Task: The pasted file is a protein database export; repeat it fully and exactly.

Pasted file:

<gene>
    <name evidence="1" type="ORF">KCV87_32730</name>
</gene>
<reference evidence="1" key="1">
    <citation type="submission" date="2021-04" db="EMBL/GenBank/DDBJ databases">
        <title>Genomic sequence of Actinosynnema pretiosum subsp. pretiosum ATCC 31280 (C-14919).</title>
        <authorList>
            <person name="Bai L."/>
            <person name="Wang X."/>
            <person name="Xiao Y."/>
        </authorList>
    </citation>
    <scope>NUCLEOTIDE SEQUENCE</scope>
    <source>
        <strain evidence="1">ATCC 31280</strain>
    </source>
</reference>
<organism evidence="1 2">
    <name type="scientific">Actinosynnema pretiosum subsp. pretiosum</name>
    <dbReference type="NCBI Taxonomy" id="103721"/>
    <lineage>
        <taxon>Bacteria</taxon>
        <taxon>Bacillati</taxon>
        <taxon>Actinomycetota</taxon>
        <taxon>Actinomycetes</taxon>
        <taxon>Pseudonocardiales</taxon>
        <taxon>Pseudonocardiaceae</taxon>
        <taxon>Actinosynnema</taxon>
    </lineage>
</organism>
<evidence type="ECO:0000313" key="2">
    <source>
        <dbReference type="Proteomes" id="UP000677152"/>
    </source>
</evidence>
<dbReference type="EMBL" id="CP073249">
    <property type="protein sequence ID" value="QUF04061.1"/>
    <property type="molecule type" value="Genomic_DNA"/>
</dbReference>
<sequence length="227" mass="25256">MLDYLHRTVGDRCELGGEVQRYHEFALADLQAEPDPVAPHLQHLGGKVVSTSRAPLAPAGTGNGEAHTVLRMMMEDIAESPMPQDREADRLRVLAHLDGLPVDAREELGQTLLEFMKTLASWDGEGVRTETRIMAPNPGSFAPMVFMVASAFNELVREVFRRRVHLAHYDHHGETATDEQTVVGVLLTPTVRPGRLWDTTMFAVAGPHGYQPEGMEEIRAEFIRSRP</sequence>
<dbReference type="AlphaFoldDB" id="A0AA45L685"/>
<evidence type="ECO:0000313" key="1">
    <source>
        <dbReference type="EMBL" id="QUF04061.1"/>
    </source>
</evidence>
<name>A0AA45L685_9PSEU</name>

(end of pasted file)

<gene>
    <name evidence="1" type="ORF">KCV87_32730</name>
</gene>
<reference evidence="1" key="1">
    <citation type="submission" date="2021-04" db="EMBL/GenBank/DDBJ databases">
        <title>Genomic sequence of Actinosynnema pretiosum subsp. pretiosum ATCC 31280 (C-14919).</title>
        <authorList>
            <person name="Bai L."/>
            <person name="Wang X."/>
            <person name="Xiao Y."/>
        </authorList>
    </citation>
    <scope>NUCLEOTIDE SEQUENCE</scope>
    <source>
        <strain evidence="1">ATCC 31280</strain>
    </source>
</reference>
<organism evidence="1 2">
    <name type="scientific">Actinosynnema pretiosum subsp. pretiosum</name>
    <dbReference type="NCBI Taxonomy" id="103721"/>
    <lineage>
        <taxon>Bacteria</taxon>
        <taxon>Bacillati</taxon>
        <taxon>Actinomycetota</taxon>
        <taxon>Actinomycetes</taxon>
        <taxon>Pseudonocardiales</taxon>
        <taxon>Pseudonocardiaceae</taxon>
        <taxon>Actinosynnema</taxon>
    </lineage>
</organism>
<evidence type="ECO:0000313" key="2">
    <source>
        <dbReference type="Proteomes" id="UP000677152"/>
    </source>
</evidence>
<dbReference type="EMBL" id="CP073249">
    <property type="protein sequence ID" value="QUF04061.1"/>
    <property type="molecule type" value="Genomic_DNA"/>
</dbReference>
<sequence length="227" mass="25256">MLDYLHRTVGDRCELGGEVQRYHEFALADLQAEPDPVAPHLQHLGGKVVSTSRAPLAPAGTGNGEAHTVLRMMMEDIAESPMPQDREADRLRVLAHLDGLPVDAREELGQTLLEFMKTLASWDGEGVRTETRIMAPNPGSFAPMVFMVASAFNELVREVFRRRVHLAHYDHHGETATDEQTVVGVLLTPTVRPGRLWDTTMFAVAGPHGYQPEGMEEIRAEFIRSRP</sequence>
<dbReference type="AlphaFoldDB" id="A0AA45L685"/>
<evidence type="ECO:0000313" key="1">
    <source>
        <dbReference type="EMBL" id="QUF04061.1"/>
    </source>
</evidence>
<name>A0AA45L685_9PSEU</name>